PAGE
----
The Occupational Safety and Health Administration (OSHA) has updated its guidance for people who work late-night in retail establishments due to the number of people killed on the job. According to federal statistics, 167 retail trade workers were killed behind the counter in 2007 with nearly half working in gas stations, liquor and convenience stories. 39 were killed in convenience stores, 32 worked at gasoline stations, and seven worked at liquor stores. And while retail outlets experience a disproportionate amount of violence in the workplace, those premises that made any changes to improve conditions is fewer than 2%.
The only good news to report here is that the number of retail workers who died at workplace violence has declined over the past 10 years from 286 in 1998 to 167 in 2007. OSHA recently updated its guidance report, Recommendations for Workplace Violence Prevention Programs in Late-Night Retail Establishments, which was published in 1998. The updated Recommendations identify risk factors and feasible solutions.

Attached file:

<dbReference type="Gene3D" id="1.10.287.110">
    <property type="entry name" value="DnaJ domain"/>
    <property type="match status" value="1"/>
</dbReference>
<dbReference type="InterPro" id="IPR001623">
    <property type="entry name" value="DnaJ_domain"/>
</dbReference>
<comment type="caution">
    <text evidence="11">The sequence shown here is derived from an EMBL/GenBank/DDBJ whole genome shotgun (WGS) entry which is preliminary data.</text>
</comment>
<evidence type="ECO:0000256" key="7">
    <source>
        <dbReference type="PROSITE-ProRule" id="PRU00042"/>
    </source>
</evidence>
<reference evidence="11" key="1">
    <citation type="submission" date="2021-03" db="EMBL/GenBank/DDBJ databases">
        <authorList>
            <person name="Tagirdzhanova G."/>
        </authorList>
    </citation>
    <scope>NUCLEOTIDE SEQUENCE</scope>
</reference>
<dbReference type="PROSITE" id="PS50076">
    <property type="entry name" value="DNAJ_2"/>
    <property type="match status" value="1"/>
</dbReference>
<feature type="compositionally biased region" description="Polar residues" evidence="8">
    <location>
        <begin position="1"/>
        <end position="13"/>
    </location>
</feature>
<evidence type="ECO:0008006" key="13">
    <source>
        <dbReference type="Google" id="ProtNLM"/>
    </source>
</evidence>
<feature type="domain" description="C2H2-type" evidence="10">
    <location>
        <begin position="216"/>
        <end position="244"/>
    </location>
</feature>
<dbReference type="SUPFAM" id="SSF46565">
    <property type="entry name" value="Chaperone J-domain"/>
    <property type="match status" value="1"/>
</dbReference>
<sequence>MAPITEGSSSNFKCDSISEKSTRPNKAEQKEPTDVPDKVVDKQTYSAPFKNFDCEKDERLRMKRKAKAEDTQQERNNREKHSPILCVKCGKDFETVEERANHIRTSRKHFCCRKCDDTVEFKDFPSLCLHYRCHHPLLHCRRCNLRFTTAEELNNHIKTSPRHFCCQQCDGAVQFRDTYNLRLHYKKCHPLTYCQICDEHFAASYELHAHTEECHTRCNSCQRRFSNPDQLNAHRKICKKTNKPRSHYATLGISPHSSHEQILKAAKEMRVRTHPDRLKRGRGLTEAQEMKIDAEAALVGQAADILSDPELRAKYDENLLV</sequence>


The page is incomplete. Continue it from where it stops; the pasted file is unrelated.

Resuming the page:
Under the Occupational Safety and Health Act of 1970, all employers are required to provide a safe and healthful workplace for their employees. Otherwise, someone injured on the job through no fault of their own, may have a premises liability case against the owner of the place of business.
In terms of other types of dangers on the job, OSHA reports that 5,071 workers died on the job in 2008. Employers under federal law are required to report any work-related deaths or in-patient hospitalization of three or more employees to their OSHA area office or call OSHA toll-free at 1-800-321-6742.